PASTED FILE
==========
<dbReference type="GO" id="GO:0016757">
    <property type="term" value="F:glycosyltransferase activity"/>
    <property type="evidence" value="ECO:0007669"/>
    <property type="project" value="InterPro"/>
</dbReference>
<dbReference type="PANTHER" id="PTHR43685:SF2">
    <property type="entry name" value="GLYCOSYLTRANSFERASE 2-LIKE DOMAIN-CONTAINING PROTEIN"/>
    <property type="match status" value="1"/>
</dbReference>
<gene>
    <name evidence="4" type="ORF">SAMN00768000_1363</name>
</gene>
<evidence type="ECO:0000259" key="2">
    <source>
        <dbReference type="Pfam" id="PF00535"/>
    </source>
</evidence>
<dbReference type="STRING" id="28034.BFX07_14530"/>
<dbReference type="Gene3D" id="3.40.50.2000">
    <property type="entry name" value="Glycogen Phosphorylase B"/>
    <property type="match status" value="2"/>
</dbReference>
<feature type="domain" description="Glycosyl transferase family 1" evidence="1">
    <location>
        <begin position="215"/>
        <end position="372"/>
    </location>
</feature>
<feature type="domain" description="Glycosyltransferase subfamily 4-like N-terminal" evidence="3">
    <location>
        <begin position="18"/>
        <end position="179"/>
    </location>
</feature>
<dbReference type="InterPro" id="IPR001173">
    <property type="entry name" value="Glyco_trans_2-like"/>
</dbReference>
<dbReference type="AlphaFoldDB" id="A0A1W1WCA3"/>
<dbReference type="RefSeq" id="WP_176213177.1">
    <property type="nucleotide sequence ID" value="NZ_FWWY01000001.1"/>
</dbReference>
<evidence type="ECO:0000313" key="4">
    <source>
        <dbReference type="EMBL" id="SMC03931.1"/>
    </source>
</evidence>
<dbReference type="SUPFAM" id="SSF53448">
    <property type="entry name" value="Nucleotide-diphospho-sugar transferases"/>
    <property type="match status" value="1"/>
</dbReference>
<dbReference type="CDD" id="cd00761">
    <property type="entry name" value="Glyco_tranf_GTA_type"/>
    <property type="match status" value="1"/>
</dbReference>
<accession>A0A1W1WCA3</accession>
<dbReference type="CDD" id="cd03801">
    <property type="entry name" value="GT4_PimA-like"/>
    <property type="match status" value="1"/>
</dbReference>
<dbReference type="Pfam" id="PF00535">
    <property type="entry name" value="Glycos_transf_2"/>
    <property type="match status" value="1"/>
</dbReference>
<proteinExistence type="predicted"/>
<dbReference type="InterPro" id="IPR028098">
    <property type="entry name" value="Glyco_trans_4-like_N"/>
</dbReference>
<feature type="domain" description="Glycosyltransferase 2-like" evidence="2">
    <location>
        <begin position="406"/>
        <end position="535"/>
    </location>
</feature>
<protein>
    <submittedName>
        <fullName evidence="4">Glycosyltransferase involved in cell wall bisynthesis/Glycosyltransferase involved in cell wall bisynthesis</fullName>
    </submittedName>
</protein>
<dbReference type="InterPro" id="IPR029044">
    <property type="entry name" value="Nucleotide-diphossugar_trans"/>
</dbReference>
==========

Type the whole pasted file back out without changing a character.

<dbReference type="GO" id="GO:0016757">
    <property type="term" value="F:glycosyltransferase activity"/>
    <property type="evidence" value="ECO:0007669"/>
    <property type="project" value="InterPro"/>
</dbReference>
<dbReference type="PANTHER" id="PTHR43685:SF2">
    <property type="entry name" value="GLYCOSYLTRANSFERASE 2-LIKE DOMAIN-CONTAINING PROTEIN"/>
    <property type="match status" value="1"/>
</dbReference>
<gene>
    <name evidence="4" type="ORF">SAMN00768000_1363</name>
</gene>
<evidence type="ECO:0000259" key="2">
    <source>
        <dbReference type="Pfam" id="PF00535"/>
    </source>
</evidence>
<dbReference type="STRING" id="28034.BFX07_14530"/>
<dbReference type="Gene3D" id="3.40.50.2000">
    <property type="entry name" value="Glycogen Phosphorylase B"/>
    <property type="match status" value="2"/>
</dbReference>
<feature type="domain" description="Glycosyl transferase family 1" evidence="1">
    <location>
        <begin position="215"/>
        <end position="372"/>
    </location>
</feature>
<feature type="domain" description="Glycosyltransferase subfamily 4-like N-terminal" evidence="3">
    <location>
        <begin position="18"/>
        <end position="179"/>
    </location>
</feature>
<dbReference type="InterPro" id="IPR001173">
    <property type="entry name" value="Glyco_trans_2-like"/>
</dbReference>
<dbReference type="AlphaFoldDB" id="A0A1W1WCA3"/>
<dbReference type="RefSeq" id="WP_176213177.1">
    <property type="nucleotide sequence ID" value="NZ_FWWY01000001.1"/>
</dbReference>
<evidence type="ECO:0000313" key="4">
    <source>
        <dbReference type="EMBL" id="SMC03931.1"/>
    </source>
</evidence>
<dbReference type="SUPFAM" id="SSF53448">
    <property type="entry name" value="Nucleotide-diphospho-sugar transferases"/>
    <property type="match status" value="1"/>
</dbReference>
<dbReference type="CDD" id="cd00761">
    <property type="entry name" value="Glyco_tranf_GTA_type"/>
    <property type="match status" value="1"/>
</dbReference>
<accession>A0A1W1WCA3</accession>
<dbReference type="CDD" id="cd03801">
    <property type="entry name" value="GT4_PimA-like"/>
    <property type="match status" value="1"/>
</dbReference>
<dbReference type="Pfam" id="PF00535">
    <property type="entry name" value="Glycos_transf_2"/>
    <property type="match status" value="1"/>
</dbReference>
<proteinExistence type="predicted"/>
<dbReference type="InterPro" id="IPR028098">
    <property type="entry name" value="Glyco_trans_4-like_N"/>
</dbReference>
<feature type="domain" description="Glycosyltransferase 2-like" evidence="2">
    <location>
        <begin position="406"/>
        <end position="535"/>
    </location>
</feature>
<protein>
    <submittedName>
        <fullName evidence="4">Glycosyltransferase involved in cell wall bisynthesis/Glycosyltransferase involved in cell wall bisynthesis</fullName>
    </submittedName>
</protein>
<dbReference type="InterPro" id="IPR029044">
    <property type="entry name" value="Nucleotide-diphossugar_trans"/>
</dbReference>